And while the likes of the Niel Gow Fiddle Festival in March and Perthshire Amber – The Dougie MacLean Festival in October, not to mention the area’s wealth of sporting pursuits, bring a welcome boost to trade during ‘off season’ periods, the packed programme of events can make any sort of refurbishment a challenge.
It’s for this reason the Sinclairs have taken a phased approach to upgrading the 17-bedroom hotel, which overlooks the River Tay.
Last winter, they revamped the restaurant and lobby and, this January, turned their attention to the bar.
“We chose Dunkeld because of its location,” Neil told SLTN last week.
“There is a seasonal impact but there is literally something on every month.
“Our downtime is a couple of weeks after new year so we closed for a week in January to do the bar. The fishing season starts in mid January so we needed to get it finished for that.”
With a short window in which to complete the £20,000 revamp, the Sinclairs employed a team of local tradespeople, including contractor H&H Construction, Bannerman Decorators and MH Services, and work on The Inn at The Atholl got underway.
Neil said the aim was clear from the outset: to maximise floor space and give the 150 year old bar a traditional interior.
Bulky fixed seating was replaced with a drinks rail and stools to free up floor space and a durable wood-effect Karndean floor, sourced from Glenearn Flooring in Perth, was installed.
A new bar frontage, in muted grey tones, was added and mirrors were hung behind the bar in a bid to open up the space. Above the bar, traditional-style light fittings have been added, which tie in with the original stone fireplace.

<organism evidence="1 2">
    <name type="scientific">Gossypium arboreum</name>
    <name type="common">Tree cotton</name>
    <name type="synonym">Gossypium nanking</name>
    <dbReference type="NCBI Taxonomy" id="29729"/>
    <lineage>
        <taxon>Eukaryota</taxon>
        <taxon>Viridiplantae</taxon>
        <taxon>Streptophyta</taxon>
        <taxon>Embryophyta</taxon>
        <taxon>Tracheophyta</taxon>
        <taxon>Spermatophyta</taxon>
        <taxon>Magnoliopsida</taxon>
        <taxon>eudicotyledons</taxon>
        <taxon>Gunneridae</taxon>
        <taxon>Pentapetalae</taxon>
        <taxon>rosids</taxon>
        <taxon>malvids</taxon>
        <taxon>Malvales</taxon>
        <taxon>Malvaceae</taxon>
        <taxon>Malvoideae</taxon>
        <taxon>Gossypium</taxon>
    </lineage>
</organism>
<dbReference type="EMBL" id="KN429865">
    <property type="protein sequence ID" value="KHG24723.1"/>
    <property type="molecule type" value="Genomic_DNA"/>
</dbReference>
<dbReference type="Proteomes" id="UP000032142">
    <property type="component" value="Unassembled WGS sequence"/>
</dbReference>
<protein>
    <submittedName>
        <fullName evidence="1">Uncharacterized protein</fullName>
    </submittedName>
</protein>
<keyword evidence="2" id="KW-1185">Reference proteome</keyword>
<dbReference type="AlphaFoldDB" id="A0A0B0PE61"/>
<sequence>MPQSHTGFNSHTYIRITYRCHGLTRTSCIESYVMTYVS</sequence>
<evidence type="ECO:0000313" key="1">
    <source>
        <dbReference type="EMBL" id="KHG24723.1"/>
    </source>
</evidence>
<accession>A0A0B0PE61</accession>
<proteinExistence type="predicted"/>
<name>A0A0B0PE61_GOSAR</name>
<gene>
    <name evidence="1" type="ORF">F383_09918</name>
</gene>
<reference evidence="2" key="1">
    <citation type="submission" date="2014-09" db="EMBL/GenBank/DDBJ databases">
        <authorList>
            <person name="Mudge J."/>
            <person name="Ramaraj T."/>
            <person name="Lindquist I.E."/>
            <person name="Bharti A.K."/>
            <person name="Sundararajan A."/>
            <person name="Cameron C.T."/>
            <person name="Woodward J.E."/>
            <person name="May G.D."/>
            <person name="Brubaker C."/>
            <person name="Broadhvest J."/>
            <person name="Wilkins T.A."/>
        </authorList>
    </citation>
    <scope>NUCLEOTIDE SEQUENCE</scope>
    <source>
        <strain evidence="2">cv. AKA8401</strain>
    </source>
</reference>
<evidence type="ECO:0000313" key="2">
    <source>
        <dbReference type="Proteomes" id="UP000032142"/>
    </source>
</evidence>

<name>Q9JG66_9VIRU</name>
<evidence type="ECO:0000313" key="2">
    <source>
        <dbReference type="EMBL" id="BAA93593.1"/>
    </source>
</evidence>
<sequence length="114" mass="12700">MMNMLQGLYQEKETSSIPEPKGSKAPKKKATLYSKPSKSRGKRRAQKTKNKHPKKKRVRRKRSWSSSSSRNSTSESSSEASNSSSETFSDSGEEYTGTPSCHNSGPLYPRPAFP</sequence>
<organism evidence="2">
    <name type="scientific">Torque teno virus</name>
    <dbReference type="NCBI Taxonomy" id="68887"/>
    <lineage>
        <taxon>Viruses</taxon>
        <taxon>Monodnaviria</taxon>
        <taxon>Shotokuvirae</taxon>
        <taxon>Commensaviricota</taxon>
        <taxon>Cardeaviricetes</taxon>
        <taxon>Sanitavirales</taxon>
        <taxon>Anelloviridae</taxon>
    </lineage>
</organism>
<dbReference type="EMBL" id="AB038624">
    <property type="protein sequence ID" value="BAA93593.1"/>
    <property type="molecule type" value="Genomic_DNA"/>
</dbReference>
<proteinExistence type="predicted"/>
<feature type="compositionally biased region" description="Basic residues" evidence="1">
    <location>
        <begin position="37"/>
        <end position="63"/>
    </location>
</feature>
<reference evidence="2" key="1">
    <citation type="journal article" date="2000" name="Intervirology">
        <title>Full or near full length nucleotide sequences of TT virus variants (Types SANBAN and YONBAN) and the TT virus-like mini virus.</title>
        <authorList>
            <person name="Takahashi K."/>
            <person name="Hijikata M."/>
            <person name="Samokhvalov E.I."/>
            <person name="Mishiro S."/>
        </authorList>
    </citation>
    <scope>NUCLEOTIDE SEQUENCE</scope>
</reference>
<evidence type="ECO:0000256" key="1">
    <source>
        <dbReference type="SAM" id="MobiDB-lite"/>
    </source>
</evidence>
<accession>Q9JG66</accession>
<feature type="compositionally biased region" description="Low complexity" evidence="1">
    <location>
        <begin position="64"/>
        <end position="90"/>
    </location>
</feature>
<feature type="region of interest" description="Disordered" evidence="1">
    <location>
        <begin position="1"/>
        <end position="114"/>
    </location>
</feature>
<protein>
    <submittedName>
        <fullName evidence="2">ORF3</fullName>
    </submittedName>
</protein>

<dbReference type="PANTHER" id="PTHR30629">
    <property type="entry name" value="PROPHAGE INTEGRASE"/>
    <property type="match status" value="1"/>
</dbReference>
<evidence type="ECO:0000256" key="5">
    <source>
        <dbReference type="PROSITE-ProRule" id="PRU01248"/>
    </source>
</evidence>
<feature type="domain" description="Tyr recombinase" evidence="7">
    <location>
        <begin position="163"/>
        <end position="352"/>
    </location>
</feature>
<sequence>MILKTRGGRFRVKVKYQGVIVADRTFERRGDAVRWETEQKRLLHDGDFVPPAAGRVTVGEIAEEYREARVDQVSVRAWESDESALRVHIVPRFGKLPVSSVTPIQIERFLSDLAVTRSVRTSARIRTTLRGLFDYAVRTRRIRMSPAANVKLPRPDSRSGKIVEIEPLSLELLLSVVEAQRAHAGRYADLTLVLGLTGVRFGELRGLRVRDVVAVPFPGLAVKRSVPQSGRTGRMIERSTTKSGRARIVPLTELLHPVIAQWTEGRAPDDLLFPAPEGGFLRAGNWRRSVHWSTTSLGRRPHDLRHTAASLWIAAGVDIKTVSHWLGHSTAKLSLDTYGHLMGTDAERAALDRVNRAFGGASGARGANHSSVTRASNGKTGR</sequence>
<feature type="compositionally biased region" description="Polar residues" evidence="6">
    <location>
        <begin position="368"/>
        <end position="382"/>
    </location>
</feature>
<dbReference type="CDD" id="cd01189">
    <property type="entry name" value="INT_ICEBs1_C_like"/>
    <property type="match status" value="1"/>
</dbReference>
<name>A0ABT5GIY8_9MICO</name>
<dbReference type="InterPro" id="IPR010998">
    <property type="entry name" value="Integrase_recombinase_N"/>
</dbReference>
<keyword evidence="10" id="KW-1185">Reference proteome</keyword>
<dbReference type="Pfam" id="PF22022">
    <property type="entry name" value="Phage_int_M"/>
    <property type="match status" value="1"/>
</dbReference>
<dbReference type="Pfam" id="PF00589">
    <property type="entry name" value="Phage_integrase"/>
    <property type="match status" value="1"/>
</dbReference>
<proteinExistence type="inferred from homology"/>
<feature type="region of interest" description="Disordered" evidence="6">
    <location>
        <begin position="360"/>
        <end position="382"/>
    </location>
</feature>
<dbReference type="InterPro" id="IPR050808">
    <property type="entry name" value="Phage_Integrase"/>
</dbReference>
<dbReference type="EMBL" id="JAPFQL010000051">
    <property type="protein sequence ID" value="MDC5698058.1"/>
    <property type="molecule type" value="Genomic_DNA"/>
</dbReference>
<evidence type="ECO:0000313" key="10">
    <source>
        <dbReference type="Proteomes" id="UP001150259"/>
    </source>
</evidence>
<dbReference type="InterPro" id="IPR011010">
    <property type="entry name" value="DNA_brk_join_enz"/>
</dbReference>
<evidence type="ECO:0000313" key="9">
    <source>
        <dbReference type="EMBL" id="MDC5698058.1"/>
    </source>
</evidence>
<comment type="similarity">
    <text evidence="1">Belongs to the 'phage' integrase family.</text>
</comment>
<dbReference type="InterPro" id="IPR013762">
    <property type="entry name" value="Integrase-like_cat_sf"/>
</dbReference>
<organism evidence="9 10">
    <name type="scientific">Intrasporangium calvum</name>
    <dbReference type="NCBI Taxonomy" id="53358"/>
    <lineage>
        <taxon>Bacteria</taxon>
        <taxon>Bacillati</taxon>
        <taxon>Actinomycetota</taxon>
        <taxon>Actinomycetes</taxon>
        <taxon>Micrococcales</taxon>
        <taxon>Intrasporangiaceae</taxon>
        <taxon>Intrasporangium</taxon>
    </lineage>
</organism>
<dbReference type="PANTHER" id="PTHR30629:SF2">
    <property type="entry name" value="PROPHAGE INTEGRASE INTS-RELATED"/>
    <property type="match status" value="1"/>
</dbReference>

Neil said the overall effect successfully blends the old with the new.
“It was previously quite art deco and we wanted more of a traditional look because the bar’s been here for 150 years,” he explained.
“We wanted it to look good but also to be functional.
“When the bar is packed it can become a bit of a bottleneck. We wanted to open it up and maximise the floor space.
“We added mirrors at the back of the bar to make the space look wider, we removed some of the bench seating and we brought back traditional light fittings.
“With the floor, we were going to go for wood but Glenearn put us onto the Karndean flooring. It gives the look of an old oak floor but it’s hardwearing and doesn’t shrink.
“The bar has also been redecorated in light colours and it looks a lot bigger.”
It’s not just the interior of the bar that’s been revamped.
A new menu of “sophisticated” bar food has been developed, to complement the cuisine in the hotel’s Riverview Restaurant.
And the range of craft beers supplied by Orkney and Inveralmond breweries has been extended. Ales are rotated across three taps, with the bar said to offer up to 20 different beers in any one week.
The relaunch of the bar comes after the Sinclairs spent £100,000 revamping the restaurant and lobby, including reinstating the original entrance. And they plan to have finished refurbishing all 17 bedrooms by the end of the year.
Neil said they are reaping the benefits of the ongoing investment.
“We get a lot of tourist traffic here,”
he added. “Our goal is to attract people in off the street in winter and summer and I think the new bar will help us do that.”
Image – Old meets new: as part of the revamp, new flooring was paired with the original fireplace.